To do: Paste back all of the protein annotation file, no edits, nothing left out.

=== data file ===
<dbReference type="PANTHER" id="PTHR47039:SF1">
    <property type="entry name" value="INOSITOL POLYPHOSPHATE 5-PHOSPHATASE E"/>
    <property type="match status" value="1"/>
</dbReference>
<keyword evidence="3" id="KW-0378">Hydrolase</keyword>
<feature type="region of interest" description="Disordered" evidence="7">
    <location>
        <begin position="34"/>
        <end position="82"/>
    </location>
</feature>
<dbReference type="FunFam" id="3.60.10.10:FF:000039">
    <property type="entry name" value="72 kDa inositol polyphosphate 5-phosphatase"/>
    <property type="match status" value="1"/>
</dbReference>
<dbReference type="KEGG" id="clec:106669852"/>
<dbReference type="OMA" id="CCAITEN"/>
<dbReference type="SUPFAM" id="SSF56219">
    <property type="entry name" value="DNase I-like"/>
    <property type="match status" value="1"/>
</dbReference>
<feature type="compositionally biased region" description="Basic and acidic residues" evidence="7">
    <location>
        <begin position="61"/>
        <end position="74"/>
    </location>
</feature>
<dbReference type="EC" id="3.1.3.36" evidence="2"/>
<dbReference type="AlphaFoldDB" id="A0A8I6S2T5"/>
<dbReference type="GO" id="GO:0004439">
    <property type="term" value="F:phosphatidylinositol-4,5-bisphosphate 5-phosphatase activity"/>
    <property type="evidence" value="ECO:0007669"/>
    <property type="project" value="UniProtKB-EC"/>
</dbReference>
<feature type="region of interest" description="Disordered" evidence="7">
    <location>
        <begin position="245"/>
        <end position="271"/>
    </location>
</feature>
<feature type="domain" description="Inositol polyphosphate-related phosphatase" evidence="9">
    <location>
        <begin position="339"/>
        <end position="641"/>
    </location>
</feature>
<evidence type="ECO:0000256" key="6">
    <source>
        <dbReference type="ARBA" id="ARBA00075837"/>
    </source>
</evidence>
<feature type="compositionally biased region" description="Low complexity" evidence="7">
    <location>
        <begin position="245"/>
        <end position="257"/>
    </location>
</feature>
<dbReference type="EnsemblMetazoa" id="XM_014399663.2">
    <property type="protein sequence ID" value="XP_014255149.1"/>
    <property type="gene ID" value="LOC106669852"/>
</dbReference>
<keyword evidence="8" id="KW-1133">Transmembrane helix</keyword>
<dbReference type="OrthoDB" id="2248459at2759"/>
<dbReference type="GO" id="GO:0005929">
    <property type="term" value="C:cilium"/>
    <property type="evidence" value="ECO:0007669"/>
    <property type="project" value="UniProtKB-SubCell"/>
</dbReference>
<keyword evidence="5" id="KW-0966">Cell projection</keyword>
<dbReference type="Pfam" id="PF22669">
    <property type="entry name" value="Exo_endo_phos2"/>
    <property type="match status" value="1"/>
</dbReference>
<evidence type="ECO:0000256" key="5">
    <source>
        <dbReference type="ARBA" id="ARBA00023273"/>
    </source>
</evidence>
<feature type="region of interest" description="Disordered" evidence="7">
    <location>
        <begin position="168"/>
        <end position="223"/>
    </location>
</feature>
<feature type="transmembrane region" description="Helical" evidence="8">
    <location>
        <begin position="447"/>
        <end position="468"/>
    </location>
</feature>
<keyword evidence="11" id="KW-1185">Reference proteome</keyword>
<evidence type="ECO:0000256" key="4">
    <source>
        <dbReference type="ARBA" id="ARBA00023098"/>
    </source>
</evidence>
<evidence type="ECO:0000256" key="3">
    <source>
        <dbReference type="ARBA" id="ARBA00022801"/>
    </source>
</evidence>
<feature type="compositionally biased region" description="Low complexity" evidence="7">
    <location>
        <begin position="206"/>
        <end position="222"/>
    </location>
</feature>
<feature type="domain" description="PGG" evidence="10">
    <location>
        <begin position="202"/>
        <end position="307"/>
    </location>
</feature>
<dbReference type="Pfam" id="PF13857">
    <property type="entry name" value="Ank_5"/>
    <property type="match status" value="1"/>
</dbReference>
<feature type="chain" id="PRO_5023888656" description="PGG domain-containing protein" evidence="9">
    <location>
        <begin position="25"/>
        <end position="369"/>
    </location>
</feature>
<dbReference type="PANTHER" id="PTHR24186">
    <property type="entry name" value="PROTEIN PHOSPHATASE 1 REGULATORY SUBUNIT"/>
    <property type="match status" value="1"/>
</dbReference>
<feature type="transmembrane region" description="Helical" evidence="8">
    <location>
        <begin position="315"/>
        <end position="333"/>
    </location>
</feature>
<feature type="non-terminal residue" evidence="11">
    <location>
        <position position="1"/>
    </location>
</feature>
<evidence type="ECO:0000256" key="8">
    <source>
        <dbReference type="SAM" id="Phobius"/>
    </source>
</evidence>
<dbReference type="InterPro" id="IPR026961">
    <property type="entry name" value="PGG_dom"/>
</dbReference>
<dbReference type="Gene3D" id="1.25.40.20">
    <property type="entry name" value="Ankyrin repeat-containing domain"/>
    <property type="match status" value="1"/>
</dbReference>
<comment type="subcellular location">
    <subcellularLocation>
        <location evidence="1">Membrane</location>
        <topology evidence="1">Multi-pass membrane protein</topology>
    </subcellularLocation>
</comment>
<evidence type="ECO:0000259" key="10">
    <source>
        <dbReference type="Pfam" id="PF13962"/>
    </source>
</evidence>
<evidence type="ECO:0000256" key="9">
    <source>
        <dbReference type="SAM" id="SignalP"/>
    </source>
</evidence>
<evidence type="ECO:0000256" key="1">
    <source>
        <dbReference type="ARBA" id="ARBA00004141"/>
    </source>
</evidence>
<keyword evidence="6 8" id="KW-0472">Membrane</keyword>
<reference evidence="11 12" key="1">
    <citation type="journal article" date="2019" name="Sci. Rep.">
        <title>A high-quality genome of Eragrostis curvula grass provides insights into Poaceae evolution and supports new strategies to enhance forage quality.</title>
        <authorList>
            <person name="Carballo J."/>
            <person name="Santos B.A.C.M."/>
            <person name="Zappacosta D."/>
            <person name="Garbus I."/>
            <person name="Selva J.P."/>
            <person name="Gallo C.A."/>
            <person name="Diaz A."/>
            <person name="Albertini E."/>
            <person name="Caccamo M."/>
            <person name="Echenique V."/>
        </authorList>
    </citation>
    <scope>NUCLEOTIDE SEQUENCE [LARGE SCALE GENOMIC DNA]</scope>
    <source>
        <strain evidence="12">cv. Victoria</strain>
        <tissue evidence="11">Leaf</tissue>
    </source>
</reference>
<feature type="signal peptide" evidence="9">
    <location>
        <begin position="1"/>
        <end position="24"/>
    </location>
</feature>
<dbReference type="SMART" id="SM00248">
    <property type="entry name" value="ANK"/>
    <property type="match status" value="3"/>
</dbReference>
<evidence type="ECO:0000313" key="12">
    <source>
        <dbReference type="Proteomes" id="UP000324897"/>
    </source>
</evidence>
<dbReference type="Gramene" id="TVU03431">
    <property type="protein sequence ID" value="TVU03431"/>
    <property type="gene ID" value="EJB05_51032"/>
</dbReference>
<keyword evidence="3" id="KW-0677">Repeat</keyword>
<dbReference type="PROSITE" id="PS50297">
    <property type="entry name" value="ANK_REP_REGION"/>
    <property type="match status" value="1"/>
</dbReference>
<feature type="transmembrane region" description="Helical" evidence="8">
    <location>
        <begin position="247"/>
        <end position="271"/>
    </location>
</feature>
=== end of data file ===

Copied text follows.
<dbReference type="PANTHER" id="PTHR47039:SF1">
    <property type="entry name" value="INOSITOL POLYPHOSPHATE 5-PHOSPHATASE E"/>
    <property type="match status" value="1"/>
</dbReference>
<keyword evidence="3" id="KW-0378">Hydrolase</keyword>
<feature type="region of interest" description="Disordered" evidence="7">
    <location>
        <begin position="34"/>
        <end position="82"/>
    </location>
</feature>
<dbReference type="FunFam" id="3.60.10.10:FF:000039">
    <property type="entry name" value="72 kDa inositol polyphosphate 5-phosphatase"/>
    <property type="match status" value="1"/>
</dbReference>
<dbReference type="KEGG" id="clec:106669852"/>
<dbReference type="OMA" id="CCAITEN"/>
<dbReference type="SUPFAM" id="SSF56219">
    <property type="entry name" value="DNase I-like"/>
    <property type="match status" value="1"/>
</dbReference>
<feature type="compositionally biased region" description="Basic and acidic residues" evidence="7">
    <location>
        <begin position="61"/>
        <end position="74"/>
    </location>
</feature>
<dbReference type="EC" id="3.1.3.36" evidence="2"/>
<dbReference type="AlphaFoldDB" id="A0A8I6S2T5"/>
<dbReference type="GO" id="GO:0004439">
    <property type="term" value="F:phosphatidylinositol-4,5-bisphosphate 5-phosphatase activity"/>
    <property type="evidence" value="ECO:0007669"/>
    <property type="project" value="UniProtKB-EC"/>
</dbReference>
<feature type="region of interest" description="Disordered" evidence="7">
    <location>
        <begin position="245"/>
        <end position="271"/>
    </location>
</feature>
<feature type="domain" description="Inositol polyphosphate-related phosphatase" evidence="9">
    <location>
        <begin position="339"/>
        <end position="641"/>
    </location>
</feature>
<evidence type="ECO:0000256" key="6">
    <source>
        <dbReference type="ARBA" id="ARBA00075837"/>
    </source>
</evidence>
<feature type="compositionally biased region" description="Low complexity" evidence="7">
    <location>
        <begin position="245"/>
        <end position="257"/>
    </location>
</feature>
<dbReference type="EnsemblMetazoa" id="XM_014399663.2">
    <property type="protein sequence ID" value="XP_014255149.1"/>
    <property type="gene ID" value="LOC106669852"/>
</dbReference>
<keyword evidence="8" id="KW-1133">Transmembrane helix</keyword>
<dbReference type="OrthoDB" id="2248459at2759"/>
<dbReference type="GO" id="GO:0005929">
    <property type="term" value="C:cilium"/>
    <property type="evidence" value="ECO:0007669"/>
    <property type="project" value="UniProtKB-SubCell"/>
</dbReference>
<keyword evidence="5" id="KW-0966">Cell projection</keyword>
<dbReference type="Pfam" id="PF22669">
    <property type="entry name" value="Exo_endo_phos2"/>
    <property type="match status" value="1"/>
</dbReference>
<evidence type="ECO:0000256" key="5">
    <source>
        <dbReference type="ARBA" id="ARBA00023273"/>
    </source>
</evidence>
<feature type="region of interest" description="Disordered" evidence="7">
    <location>
        <begin position="168"/>
        <end position="223"/>
    </location>
</feature>
<feature type="transmembrane region" description="Helical" evidence="8">
    <location>
        <begin position="447"/>
        <end position="468"/>
    </location>
</feature>
<keyword evidence="11" id="KW-1185">Reference proteome</keyword>
<evidence type="ECO:0000256" key="4">
    <source>
        <dbReference type="ARBA" id="ARBA00023098"/>
    </source>
</evidence>
<evidence type="ECO:0000256" key="3">
    <source>
        <dbReference type="ARBA" id="ARBA00022801"/>
    </source>
</evidence>
<feature type="compositionally biased region" description="Low complexity" evidence="7">
    <location>
        <begin position="206"/>
        <end position="222"/>
    </location>
</feature>
<feature type="domain" description="PGG" evidence="10">
    <location>
        <begin position="202"/>
        <end position="307"/>
    </location>
</feature>
<dbReference type="Pfam" id="PF13857">
    <property type="entry name" value="Ank_5"/>
    <property type="match status" value="1"/>
</dbReference>
<feature type="chain" id="PRO_5023888656" description="PGG domain-containing protein" evidence="9">
    <location>
        <begin position="25"/>
        <end position="369"/>
    </location>
</feature>
<dbReference type="PANTHER" id="PTHR24186">
    <property type="entry name" value="PROTEIN PHOSPHATASE 1 REGULATORY SUBUNIT"/>
    <property type="match status" value="1"/>
</dbReference>
<feature type="transmembrane region" description="Helical" evidence="8">
    <location>
        <begin position="315"/>
        <end position="333"/>
    </location>
</feature>
<feature type="non-terminal residue" evidence="11">
    <location>
        <position position="1"/>
    </location>
</feature>
<evidence type="ECO:0000256" key="8">
    <source>
        <dbReference type="SAM" id="Phobius"/>
    </source>
</evidence>
<dbReference type="InterPro" id="IPR026961">
    <property type="entry name" value="PGG_dom"/>
</dbReference>
<dbReference type="Gene3D" id="1.25.40.20">
    <property type="entry name" value="Ankyrin repeat-containing domain"/>
    <property type="match status" value="1"/>
</dbReference>
<comment type="subcellular location">
    <subcellularLocation>
        <location evidence="1">Membrane</location>
        <topology evidence="1">Multi-pass membrane protein</topology>
    </subcellularLocation>
</comment>
<evidence type="ECO:0000259" key="10">
    <source>
        <dbReference type="Pfam" id="PF13962"/>
    </source>
</evidence>
<evidence type="ECO:0000256" key="9">
    <source>
        <dbReference type="SAM" id="SignalP"/>
    </source>
</evidence>
<evidence type="ECO:0000256" key="1">
    <source>
        <dbReference type="ARBA" id="ARBA00004141"/>
    </source>
</evidence>
<keyword evidence="6 8" id="KW-0472">Membrane</keyword>
<reference evidence="11 12" key="1">
    <citation type="journal article" date="2019" name="Sci. Rep.">
        <title>A high-quality genome of Eragrostis curvula grass provides insights into Poaceae evolution and supports new strategies to enhance forage quality.</title>
        <authorList>
            <person name="Carballo J."/>
            <person name="Santos B.A.C.M."/>
            <person name="Zappacosta D."/>
            <person name="Garbus I."/>
            <person name="Selva J.P."/>
            <person name="Gallo C.A."/>
            <person name="Diaz A."/>
            <person name="Albertini E."/>
            <person name="Caccamo M."/>
            <person name="Echenique V."/>
        </authorList>
    </citation>
    <scope>NUCLEOTIDE SEQUENCE [LARGE SCALE GENOMIC DNA]</scope>
    <source>
        <strain evidence="12">cv. Victoria</strain>
        <tissue evidence="11">Leaf</tissue>
    </source>
</reference>
<feature type="signal peptide" evidence="9">
    <location>
        <begin position="1"/>
        <end position="24"/>
    </location>
</feature>
<dbReference type="SMART" id="SM00248">
    <property type="entry name" value="ANK"/>
    <property type="match status" value="3"/>
</dbReference>
<evidence type="ECO:0000313" key="12">
    <source>
        <dbReference type="Proteomes" id="UP000324897"/>
    </source>
</evidence>
<dbReference type="Gramene" id="TVU03431">
    <property type="protein sequence ID" value="TVU03431"/>
    <property type="gene ID" value="EJB05_51032"/>
</dbReference>
<keyword evidence="3" id="KW-0677">Repeat</keyword>
<dbReference type="PROSITE" id="PS50297">
    <property type="entry name" value="ANK_REP_REGION"/>
    <property type="match status" value="1"/>
</dbReference>
<feature type="transmembrane region" description="Helical" evidence="8">
    <location>
        <begin position="247"/>
        <end position="271"/>
    </location>
</feature>